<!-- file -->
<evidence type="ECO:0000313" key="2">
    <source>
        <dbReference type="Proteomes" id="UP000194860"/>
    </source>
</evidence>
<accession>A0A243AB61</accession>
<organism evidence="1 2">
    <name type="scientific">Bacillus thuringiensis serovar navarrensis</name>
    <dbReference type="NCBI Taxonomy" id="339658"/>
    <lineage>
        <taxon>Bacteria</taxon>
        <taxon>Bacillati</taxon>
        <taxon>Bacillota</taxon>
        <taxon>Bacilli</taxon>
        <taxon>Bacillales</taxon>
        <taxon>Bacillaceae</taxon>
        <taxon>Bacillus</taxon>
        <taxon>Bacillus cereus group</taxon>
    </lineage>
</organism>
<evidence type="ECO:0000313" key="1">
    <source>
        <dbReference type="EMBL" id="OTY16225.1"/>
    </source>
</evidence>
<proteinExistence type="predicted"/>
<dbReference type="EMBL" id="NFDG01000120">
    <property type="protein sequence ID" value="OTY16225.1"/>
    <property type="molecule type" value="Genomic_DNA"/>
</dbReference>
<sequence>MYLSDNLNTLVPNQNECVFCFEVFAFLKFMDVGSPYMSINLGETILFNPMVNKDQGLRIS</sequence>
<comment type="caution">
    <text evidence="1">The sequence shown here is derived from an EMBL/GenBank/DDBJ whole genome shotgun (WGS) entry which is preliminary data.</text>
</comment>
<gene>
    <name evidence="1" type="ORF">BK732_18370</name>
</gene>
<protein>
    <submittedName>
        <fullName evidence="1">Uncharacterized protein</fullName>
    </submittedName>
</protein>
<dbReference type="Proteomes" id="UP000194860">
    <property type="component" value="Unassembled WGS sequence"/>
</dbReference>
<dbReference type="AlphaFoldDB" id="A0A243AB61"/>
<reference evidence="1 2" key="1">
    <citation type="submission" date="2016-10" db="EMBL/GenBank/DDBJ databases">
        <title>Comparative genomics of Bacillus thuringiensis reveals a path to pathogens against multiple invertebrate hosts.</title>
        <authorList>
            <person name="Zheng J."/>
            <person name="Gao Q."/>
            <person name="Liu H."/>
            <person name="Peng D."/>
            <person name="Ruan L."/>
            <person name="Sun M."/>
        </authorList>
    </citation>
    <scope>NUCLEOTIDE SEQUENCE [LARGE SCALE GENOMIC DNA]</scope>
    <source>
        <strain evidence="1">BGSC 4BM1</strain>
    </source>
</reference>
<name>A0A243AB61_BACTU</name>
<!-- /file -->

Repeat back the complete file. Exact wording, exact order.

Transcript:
<evidence type="ECO:0000313" key="2">
    <source>
        <dbReference type="Proteomes" id="UP000194860"/>
    </source>
</evidence>
<accession>A0A243AB61</accession>
<organism evidence="1 2">
    <name type="scientific">Bacillus thuringiensis serovar navarrensis</name>
    <dbReference type="NCBI Taxonomy" id="339658"/>
    <lineage>
        <taxon>Bacteria</taxon>
        <taxon>Bacillati</taxon>
        <taxon>Bacillota</taxon>
        <taxon>Bacilli</taxon>
        <taxon>Bacillales</taxon>
        <taxon>Bacillaceae</taxon>
        <taxon>Bacillus</taxon>
        <taxon>Bacillus cereus group</taxon>
    </lineage>
</organism>
<evidence type="ECO:0000313" key="1">
    <source>
        <dbReference type="EMBL" id="OTY16225.1"/>
    </source>
</evidence>
<proteinExistence type="predicted"/>
<dbReference type="EMBL" id="NFDG01000120">
    <property type="protein sequence ID" value="OTY16225.1"/>
    <property type="molecule type" value="Genomic_DNA"/>
</dbReference>
<sequence>MYLSDNLNTLVPNQNECVFCFEVFAFLKFMDVGSPYMSINLGETILFNPMVNKDQGLRIS</sequence>
<comment type="caution">
    <text evidence="1">The sequence shown here is derived from an EMBL/GenBank/DDBJ whole genome shotgun (WGS) entry which is preliminary data.</text>
</comment>
<gene>
    <name evidence="1" type="ORF">BK732_18370</name>
</gene>
<protein>
    <submittedName>
        <fullName evidence="1">Uncharacterized protein</fullName>
    </submittedName>
</protein>
<dbReference type="Proteomes" id="UP000194860">
    <property type="component" value="Unassembled WGS sequence"/>
</dbReference>
<dbReference type="AlphaFoldDB" id="A0A243AB61"/>
<reference evidence="1 2" key="1">
    <citation type="submission" date="2016-10" db="EMBL/GenBank/DDBJ databases">
        <title>Comparative genomics of Bacillus thuringiensis reveals a path to pathogens against multiple invertebrate hosts.</title>
        <authorList>
            <person name="Zheng J."/>
            <person name="Gao Q."/>
            <person name="Liu H."/>
            <person name="Peng D."/>
            <person name="Ruan L."/>
            <person name="Sun M."/>
        </authorList>
    </citation>
    <scope>NUCLEOTIDE SEQUENCE [LARGE SCALE GENOMIC DNA]</scope>
    <source>
        <strain evidence="1">BGSC 4BM1</strain>
    </source>
</reference>
<name>A0A243AB61_BACTU</name>